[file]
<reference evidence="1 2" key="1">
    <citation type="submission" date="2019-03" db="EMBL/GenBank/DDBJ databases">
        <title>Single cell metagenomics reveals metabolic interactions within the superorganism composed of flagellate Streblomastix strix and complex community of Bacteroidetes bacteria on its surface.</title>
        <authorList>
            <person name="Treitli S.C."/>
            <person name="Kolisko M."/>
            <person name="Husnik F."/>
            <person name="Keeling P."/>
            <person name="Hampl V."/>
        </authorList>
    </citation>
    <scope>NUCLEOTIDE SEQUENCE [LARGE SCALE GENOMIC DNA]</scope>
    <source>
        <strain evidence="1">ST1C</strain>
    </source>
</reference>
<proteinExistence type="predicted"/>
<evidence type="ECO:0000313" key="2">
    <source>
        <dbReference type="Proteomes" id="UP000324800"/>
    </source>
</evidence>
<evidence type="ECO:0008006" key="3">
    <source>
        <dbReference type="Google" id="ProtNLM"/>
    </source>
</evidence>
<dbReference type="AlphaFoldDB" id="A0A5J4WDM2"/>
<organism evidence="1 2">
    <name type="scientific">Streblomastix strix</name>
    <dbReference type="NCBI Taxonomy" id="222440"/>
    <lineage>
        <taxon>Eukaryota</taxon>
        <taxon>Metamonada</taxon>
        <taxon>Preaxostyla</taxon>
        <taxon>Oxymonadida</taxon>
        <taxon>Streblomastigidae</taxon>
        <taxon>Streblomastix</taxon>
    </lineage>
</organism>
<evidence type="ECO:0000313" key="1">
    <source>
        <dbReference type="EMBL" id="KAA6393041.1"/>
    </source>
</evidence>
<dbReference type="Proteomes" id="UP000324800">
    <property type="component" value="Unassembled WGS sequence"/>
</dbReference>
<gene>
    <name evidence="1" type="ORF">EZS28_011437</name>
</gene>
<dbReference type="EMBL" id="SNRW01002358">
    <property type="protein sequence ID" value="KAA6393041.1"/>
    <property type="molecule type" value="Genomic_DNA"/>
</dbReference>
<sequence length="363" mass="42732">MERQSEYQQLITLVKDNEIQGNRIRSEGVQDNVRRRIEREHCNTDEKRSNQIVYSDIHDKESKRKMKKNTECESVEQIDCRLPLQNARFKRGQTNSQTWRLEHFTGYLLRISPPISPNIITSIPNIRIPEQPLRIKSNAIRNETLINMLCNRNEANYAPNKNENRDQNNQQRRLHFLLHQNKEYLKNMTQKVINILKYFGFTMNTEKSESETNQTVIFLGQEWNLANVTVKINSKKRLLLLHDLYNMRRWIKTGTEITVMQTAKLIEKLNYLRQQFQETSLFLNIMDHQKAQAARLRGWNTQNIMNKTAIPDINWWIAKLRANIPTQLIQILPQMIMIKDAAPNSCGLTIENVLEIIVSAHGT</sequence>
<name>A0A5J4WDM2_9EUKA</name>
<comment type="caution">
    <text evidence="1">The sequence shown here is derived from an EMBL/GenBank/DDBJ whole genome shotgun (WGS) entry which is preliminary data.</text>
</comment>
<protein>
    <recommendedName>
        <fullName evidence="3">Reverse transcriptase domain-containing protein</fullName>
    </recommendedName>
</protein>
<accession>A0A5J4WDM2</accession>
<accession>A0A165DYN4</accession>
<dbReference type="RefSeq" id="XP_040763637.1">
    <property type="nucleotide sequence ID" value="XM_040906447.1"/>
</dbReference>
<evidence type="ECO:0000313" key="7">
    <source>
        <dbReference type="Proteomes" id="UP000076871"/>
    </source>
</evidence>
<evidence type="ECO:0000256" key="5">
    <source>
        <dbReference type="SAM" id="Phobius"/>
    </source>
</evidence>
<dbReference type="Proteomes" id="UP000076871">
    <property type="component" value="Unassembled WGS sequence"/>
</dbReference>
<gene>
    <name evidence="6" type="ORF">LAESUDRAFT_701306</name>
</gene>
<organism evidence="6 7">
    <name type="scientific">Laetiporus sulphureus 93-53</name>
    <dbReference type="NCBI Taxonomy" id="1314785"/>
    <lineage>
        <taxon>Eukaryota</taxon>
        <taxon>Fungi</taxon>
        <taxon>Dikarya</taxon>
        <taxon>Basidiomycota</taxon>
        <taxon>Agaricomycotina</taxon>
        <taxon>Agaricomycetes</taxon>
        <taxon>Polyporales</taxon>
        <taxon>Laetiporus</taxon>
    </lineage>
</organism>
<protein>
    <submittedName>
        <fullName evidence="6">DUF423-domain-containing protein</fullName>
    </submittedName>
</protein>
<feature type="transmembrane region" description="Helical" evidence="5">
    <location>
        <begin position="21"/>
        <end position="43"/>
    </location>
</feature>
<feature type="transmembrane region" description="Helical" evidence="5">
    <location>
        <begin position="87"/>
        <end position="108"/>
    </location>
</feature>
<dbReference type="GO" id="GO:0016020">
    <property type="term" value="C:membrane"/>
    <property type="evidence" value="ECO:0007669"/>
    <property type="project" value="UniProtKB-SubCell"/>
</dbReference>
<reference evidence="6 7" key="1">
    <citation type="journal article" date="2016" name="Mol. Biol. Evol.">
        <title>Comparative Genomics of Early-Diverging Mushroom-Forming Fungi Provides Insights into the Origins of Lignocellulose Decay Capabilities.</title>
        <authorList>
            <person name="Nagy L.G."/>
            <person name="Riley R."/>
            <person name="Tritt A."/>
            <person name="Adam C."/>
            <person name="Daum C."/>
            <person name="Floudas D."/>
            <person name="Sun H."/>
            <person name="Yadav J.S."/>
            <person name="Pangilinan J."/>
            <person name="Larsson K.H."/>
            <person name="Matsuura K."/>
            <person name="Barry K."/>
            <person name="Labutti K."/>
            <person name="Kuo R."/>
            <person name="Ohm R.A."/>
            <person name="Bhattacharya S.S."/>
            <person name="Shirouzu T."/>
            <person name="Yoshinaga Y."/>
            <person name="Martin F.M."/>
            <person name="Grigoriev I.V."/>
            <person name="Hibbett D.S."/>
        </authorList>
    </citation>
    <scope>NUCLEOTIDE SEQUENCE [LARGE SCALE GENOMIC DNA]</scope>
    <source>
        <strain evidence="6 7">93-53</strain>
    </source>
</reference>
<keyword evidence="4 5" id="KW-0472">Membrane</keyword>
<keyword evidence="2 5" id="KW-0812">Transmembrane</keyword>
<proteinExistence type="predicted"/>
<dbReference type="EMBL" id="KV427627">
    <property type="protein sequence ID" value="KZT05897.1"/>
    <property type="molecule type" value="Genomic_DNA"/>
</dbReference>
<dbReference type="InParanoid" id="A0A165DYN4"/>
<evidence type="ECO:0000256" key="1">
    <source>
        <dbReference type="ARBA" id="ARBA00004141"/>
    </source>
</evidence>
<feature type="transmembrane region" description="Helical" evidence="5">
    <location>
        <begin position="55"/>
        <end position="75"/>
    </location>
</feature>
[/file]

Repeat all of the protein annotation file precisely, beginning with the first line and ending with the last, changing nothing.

<reference evidence="1 2" key="1">
    <citation type="submission" date="2019-03" db="EMBL/GenBank/DDBJ databases">
        <title>Single cell metagenomics reveals metabolic interactions within the superorganism composed of flagellate Streblomastix strix and complex community of Bacteroidetes bacteria on its surface.</title>
        <authorList>
            <person name="Treitli S.C."/>
            <person name="Kolisko M."/>
            <person name="Husnik F."/>
            <person name="Keeling P."/>
            <person name="Hampl V."/>
        </authorList>
    </citation>
    <scope>NUCLEOTIDE SEQUENCE [LARGE SCALE GENOMIC DNA]</scope>
    <source>
        <strain evidence="1">ST1C</strain>
    </source>
</reference>
<proteinExistence type="predicted"/>
<evidence type="ECO:0000313" key="2">
    <source>
        <dbReference type="Proteomes" id="UP000324800"/>
    </source>
</evidence>
<evidence type="ECO:0008006" key="3">
    <source>
        <dbReference type="Google" id="ProtNLM"/>
    </source>
</evidence>
<dbReference type="AlphaFoldDB" id="A0A5J4WDM2"/>
<organism evidence="1 2">
    <name type="scientific">Streblomastix strix</name>
    <dbReference type="NCBI Taxonomy" id="222440"/>
    <lineage>
        <taxon>Eukaryota</taxon>
        <taxon>Metamonada</taxon>
        <taxon>Preaxostyla</taxon>
        <taxon>Oxymonadida</taxon>
        <taxon>Streblomastigidae</taxon>
        <taxon>Streblomastix</taxon>
    </lineage>
</organism>
<evidence type="ECO:0000313" key="1">
    <source>
        <dbReference type="EMBL" id="KAA6393041.1"/>
    </source>
</evidence>
<dbReference type="Proteomes" id="UP000324800">
    <property type="component" value="Unassembled WGS sequence"/>
</dbReference>
<gene>
    <name evidence="1" type="ORF">EZS28_011437</name>
</gene>
<dbReference type="EMBL" id="SNRW01002358">
    <property type="protein sequence ID" value="KAA6393041.1"/>
    <property type="molecule type" value="Genomic_DNA"/>
</dbReference>
<sequence length="363" mass="42732">MERQSEYQQLITLVKDNEIQGNRIRSEGVQDNVRRRIEREHCNTDEKRSNQIVYSDIHDKESKRKMKKNTECESVEQIDCRLPLQNARFKRGQTNSQTWRLEHFTGYLLRISPPISPNIITSIPNIRIPEQPLRIKSNAIRNETLINMLCNRNEANYAPNKNENRDQNNQQRRLHFLLHQNKEYLKNMTQKVINILKYFGFTMNTEKSESETNQTVIFLGQEWNLANVTVKINSKKRLLLLHDLYNMRRWIKTGTEITVMQTAKLIEKLNYLRQQFQETSLFLNIMDHQKAQAARLRGWNTQNIMNKTAIPDINWWIAKLRANIPTQLIQILPQMIMIKDAAPNSCGLTIENVLEIIVSAHGT</sequence>
<name>A0A5J4WDM2_9EUKA</name>
<comment type="caution">
    <text evidence="1">The sequence shown here is derived from an EMBL/GenBank/DDBJ whole genome shotgun (WGS) entry which is preliminary data.</text>
</comment>
<protein>
    <recommendedName>
        <fullName evidence="3">Reverse transcriptase domain-containing protein</fullName>
    </recommendedName>
</protein>
<accession>A0A5J4WDM2</accession>
<accession>A0A165DYN4</accession>
<dbReference type="RefSeq" id="XP_040763637.1">
    <property type="nucleotide sequence ID" value="XM_040906447.1"/>
</dbReference>
<evidence type="ECO:0000313" key="7">
    <source>
        <dbReference type="Proteomes" id="UP000076871"/>
    </source>
</evidence>
<evidence type="ECO:0000256" key="5">
    <source>
        <dbReference type="SAM" id="Phobius"/>
    </source>
</evidence>
<dbReference type="Proteomes" id="UP000076871">
    <property type="component" value="Unassembled WGS sequence"/>
</dbReference>
<gene>
    <name evidence="6" type="ORF">LAESUDRAFT_701306</name>
</gene>
<organism evidence="6 7">
    <name type="scientific">Laetiporus sulphureus 93-53</name>
    <dbReference type="NCBI Taxonomy" id="1314785"/>
    <lineage>
        <taxon>Eukaryota</taxon>
        <taxon>Fungi</taxon>
        <taxon>Dikarya</taxon>
        <taxon>Basidiomycota</taxon>
        <taxon>Agaricomycotina</taxon>
        <taxon>Agaricomycetes</taxon>
        <taxon>Polyporales</taxon>
        <taxon>Laetiporus</taxon>
    </lineage>
</organism>
<protein>
    <submittedName>
        <fullName evidence="6">DUF423-domain-containing protein</fullName>
    </submittedName>
</protein>
<feature type="transmembrane region" description="Helical" evidence="5">
    <location>
        <begin position="21"/>
        <end position="43"/>
    </location>
</feature>
<feature type="transmembrane region" description="Helical" evidence="5">
    <location>
        <begin position="87"/>
        <end position="108"/>
    </location>
</feature>
<dbReference type="GO" id="GO:0016020">
    <property type="term" value="C:membrane"/>
    <property type="evidence" value="ECO:0007669"/>
    <property type="project" value="UniProtKB-SubCell"/>
</dbReference>
<reference evidence="6 7" key="1">
    <citation type="journal article" date="2016" name="Mol. Biol. Evol.">
        <title>Comparative Genomics of Early-Diverging Mushroom-Forming Fungi Provides Insights into the Origins of Lignocellulose Decay Capabilities.</title>
        <authorList>
            <person name="Nagy L.G."/>
            <person name="Riley R."/>
            <person name="Tritt A."/>
            <person name="Adam C."/>
            <person name="Daum C."/>
            <person name="Floudas D."/>
            <person name="Sun H."/>
            <person name="Yadav J.S."/>
            <person name="Pangilinan J."/>
            <person name="Larsson K.H."/>
            <person name="Matsuura K."/>
            <person name="Barry K."/>
            <person name="Labutti K."/>
            <person name="Kuo R."/>
            <person name="Ohm R.A."/>
            <person name="Bhattacharya S.S."/>
            <person name="Shirouzu T."/>
            <person name="Yoshinaga Y."/>
            <person name="Martin F.M."/>
            <person name="Grigoriev I.V."/>
            <person name="Hibbett D.S."/>
        </authorList>
    </citation>
    <scope>NUCLEOTIDE SEQUENCE [LARGE SCALE GENOMIC DNA]</scope>
    <source>
        <strain evidence="6 7">93-53</strain>
    </source>
</reference>
<keyword evidence="4 5" id="KW-0472">Membrane</keyword>
<keyword evidence="2 5" id="KW-0812">Transmembrane</keyword>
<proteinExistence type="predicted"/>
<dbReference type="EMBL" id="KV427627">
    <property type="protein sequence ID" value="KZT05897.1"/>
    <property type="molecule type" value="Genomic_DNA"/>
</dbReference>
<dbReference type="InParanoid" id="A0A165DYN4"/>
<evidence type="ECO:0000256" key="1">
    <source>
        <dbReference type="ARBA" id="ARBA00004141"/>
    </source>
</evidence>
<feature type="transmembrane region" description="Helical" evidence="5">
    <location>
        <begin position="55"/>
        <end position="75"/>
    </location>
</feature>